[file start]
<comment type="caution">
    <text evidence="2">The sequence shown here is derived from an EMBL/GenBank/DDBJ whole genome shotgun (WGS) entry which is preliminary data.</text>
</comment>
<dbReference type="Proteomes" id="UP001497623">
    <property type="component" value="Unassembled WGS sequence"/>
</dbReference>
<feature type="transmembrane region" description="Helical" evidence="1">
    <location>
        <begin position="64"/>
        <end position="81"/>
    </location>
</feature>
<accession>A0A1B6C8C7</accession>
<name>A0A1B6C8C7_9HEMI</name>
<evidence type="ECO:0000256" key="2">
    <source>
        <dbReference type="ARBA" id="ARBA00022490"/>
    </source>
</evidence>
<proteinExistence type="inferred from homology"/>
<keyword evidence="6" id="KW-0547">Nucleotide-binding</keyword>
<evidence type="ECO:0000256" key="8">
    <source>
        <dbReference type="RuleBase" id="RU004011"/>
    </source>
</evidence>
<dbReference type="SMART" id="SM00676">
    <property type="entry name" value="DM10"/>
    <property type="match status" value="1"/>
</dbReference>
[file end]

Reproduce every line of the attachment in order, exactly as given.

<comment type="caution">
    <text evidence="2">The sequence shown here is derived from an EMBL/GenBank/DDBJ whole genome shotgun (WGS) entry which is preliminary data.</text>
</comment>
<dbReference type="Proteomes" id="UP001497623">
    <property type="component" value="Unassembled WGS sequence"/>
</dbReference>
<feature type="transmembrane region" description="Helical" evidence="1">
    <location>
        <begin position="64"/>
        <end position="81"/>
    </location>
</feature>
<accession>A0A1B6C8C7</accession>
<name>A0A1B6C8C7_9HEMI</name>
<evidence type="ECO:0000256" key="2">
    <source>
        <dbReference type="ARBA" id="ARBA00022490"/>
    </source>
</evidence>
<proteinExistence type="inferred from homology"/>
<keyword evidence="6" id="KW-0547">Nucleotide-binding</keyword>
<evidence type="ECO:0000256" key="8">
    <source>
        <dbReference type="RuleBase" id="RU004011"/>
    </source>
</evidence>
<dbReference type="SMART" id="SM00676">
    <property type="entry name" value="DM10"/>
    <property type="match status" value="1"/>
</dbReference>